Listening to indigenous peoples
More and more indigenous people are participating and appearing at biodiversity conferences. Dressed in their majestic headdresses and traditional dress, they brighten up the meetings. Will they be given a voice?
Change your strategy
In 2010, COP 10 on biodiversity was held in Japan. The strategic plan drawn up and adopted at the time included 20 measures: the Aichi targets. They were to be implemented by the year 2020 to ensure the protection of the ecosystem while contributing to human well-being and reducing poverty. The Aichi Targets consisted of five points :
“Addressing the underlying causes of biodiversity loss”, “reducing direct pressures”, “improving the status of biodiversity”, “enhancing the benefits derived” from biodiversity and “strengthening the implementation” of nature conservation.
With the deadline approaching, COP 15 is reporting on the progress of the past ten years. According to the Global Biodiversity Outlook 5, some progress is emerging, but the targets remain far from expectations. As far as protected areas are concerned, new ones have been created or expanded, but management is proving complicated. In a more important context, the rate of deforestation has only been reduced by one-third. It even seems to be increasing in some regions.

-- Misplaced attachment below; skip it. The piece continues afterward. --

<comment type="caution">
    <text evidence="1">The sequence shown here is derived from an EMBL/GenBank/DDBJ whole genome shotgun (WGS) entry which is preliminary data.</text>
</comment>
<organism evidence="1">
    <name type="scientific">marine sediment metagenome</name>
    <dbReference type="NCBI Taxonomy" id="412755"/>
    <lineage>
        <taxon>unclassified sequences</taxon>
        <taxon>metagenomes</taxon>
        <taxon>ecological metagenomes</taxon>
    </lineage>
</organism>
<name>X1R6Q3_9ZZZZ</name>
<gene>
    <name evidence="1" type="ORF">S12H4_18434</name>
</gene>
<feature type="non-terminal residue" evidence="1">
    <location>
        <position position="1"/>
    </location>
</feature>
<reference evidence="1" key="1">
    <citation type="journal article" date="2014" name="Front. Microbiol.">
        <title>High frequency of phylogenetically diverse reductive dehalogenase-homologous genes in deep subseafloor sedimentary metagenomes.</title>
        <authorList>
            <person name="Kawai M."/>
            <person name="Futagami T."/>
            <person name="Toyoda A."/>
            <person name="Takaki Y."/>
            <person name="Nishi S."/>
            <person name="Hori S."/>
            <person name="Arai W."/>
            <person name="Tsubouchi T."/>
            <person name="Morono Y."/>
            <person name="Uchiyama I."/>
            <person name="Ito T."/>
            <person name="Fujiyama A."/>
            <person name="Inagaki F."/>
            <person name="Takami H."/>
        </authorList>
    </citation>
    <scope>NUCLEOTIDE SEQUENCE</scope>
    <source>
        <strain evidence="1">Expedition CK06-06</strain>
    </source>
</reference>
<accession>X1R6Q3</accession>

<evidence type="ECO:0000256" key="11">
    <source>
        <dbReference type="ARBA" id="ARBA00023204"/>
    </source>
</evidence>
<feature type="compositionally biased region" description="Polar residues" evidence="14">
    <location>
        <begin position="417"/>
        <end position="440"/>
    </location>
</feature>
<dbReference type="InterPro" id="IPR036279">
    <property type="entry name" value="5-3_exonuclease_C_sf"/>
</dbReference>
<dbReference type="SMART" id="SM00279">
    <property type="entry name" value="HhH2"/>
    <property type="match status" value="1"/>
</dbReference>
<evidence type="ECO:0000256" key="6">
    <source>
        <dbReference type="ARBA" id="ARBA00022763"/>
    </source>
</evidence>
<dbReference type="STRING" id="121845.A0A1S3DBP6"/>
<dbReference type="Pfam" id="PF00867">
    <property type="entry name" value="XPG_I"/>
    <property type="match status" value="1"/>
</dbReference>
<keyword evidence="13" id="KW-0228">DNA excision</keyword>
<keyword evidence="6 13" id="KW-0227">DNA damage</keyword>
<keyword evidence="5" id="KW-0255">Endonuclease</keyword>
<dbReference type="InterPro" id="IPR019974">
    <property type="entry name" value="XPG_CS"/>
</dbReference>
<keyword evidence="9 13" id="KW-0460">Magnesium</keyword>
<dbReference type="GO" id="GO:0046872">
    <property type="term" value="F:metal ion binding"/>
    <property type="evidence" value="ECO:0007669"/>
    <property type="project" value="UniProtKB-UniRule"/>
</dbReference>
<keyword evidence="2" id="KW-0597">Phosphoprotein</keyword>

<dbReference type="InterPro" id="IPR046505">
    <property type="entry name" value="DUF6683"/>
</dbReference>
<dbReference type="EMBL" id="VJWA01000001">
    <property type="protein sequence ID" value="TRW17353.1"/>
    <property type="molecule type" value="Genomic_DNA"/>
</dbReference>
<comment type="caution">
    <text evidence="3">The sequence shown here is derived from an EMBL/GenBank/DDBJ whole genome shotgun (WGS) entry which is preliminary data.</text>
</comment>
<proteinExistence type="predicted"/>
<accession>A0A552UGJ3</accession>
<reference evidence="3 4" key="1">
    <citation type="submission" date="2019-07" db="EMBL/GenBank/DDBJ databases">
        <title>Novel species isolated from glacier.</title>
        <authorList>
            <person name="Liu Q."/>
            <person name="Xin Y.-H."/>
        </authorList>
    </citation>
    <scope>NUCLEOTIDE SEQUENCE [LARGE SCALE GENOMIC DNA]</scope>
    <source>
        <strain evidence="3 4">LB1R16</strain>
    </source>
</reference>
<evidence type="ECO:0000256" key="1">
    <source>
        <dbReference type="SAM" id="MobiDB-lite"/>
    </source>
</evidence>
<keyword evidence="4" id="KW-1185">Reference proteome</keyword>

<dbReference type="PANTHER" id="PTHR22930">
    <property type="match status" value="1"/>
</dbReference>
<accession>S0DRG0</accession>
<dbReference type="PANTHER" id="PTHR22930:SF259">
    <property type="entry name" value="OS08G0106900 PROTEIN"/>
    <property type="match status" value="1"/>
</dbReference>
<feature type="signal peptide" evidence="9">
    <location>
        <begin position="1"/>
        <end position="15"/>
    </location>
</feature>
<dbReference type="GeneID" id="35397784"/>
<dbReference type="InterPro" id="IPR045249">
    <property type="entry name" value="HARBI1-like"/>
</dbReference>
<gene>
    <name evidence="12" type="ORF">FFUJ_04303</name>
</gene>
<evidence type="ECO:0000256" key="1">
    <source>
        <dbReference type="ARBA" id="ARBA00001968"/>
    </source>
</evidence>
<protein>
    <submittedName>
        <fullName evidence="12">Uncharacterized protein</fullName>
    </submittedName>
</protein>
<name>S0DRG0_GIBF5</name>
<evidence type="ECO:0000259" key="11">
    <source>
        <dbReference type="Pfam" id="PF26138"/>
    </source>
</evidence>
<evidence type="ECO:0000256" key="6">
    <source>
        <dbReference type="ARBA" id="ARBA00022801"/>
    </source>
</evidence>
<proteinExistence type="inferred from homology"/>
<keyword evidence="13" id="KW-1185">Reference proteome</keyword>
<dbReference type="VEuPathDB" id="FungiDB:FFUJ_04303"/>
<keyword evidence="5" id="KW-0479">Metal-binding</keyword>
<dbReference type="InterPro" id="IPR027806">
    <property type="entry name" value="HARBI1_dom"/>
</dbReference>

Puyr Tembé, Cris Pankararu, Joziléia Kaingang and Gasparini Kaingang to the COP15
Give indigenous peoples a voice
Thirty years ago, indigenous people could not participate in the Earth Summit in Rio de Janeiro, explains Cris Pankararu, who represents the Articuaçao dos Povos Indigenas do Brasil. In 2022, of the 15,723 people registered for the COP, 497 are representing an indigenous or tribal community. From Congo-Kinshasa to Peru, from Nepal to Sweden, they decided to travel to Canada. They all seem to think that the COP 15 reflection on biodiversity cannot be done without them.
Indigenous peoples are showing their expertise in protecting nature and animals. An article in Current Biology explains that indigenous people use only a quarter of their territory, of which they preserve 80% of their biodiversity. The study claims that these lands are the “healthiest” on our planet. Until now, ecosystem conservation has been carried out using Western methods. According to Lakpa Nuri Sherpa, co-chair of the International Indigenous Forum on Biodiversity (IIFB):
“There are so many good things in traditional indigenous practices that are solutions to the problem we are talking about at the COP.”
For him, we need to change our mindset towards the land and nature. We need to see the land as a “spiritual footprint”. He also demands that governments recognize the knowledge of indigenous peoples.
Sources : Université de Montréal Nouvelles, L’Info Durable, Current Biology, Espaces Autochtones
Credit photo : Alexis Aubin, Maud Cucchi
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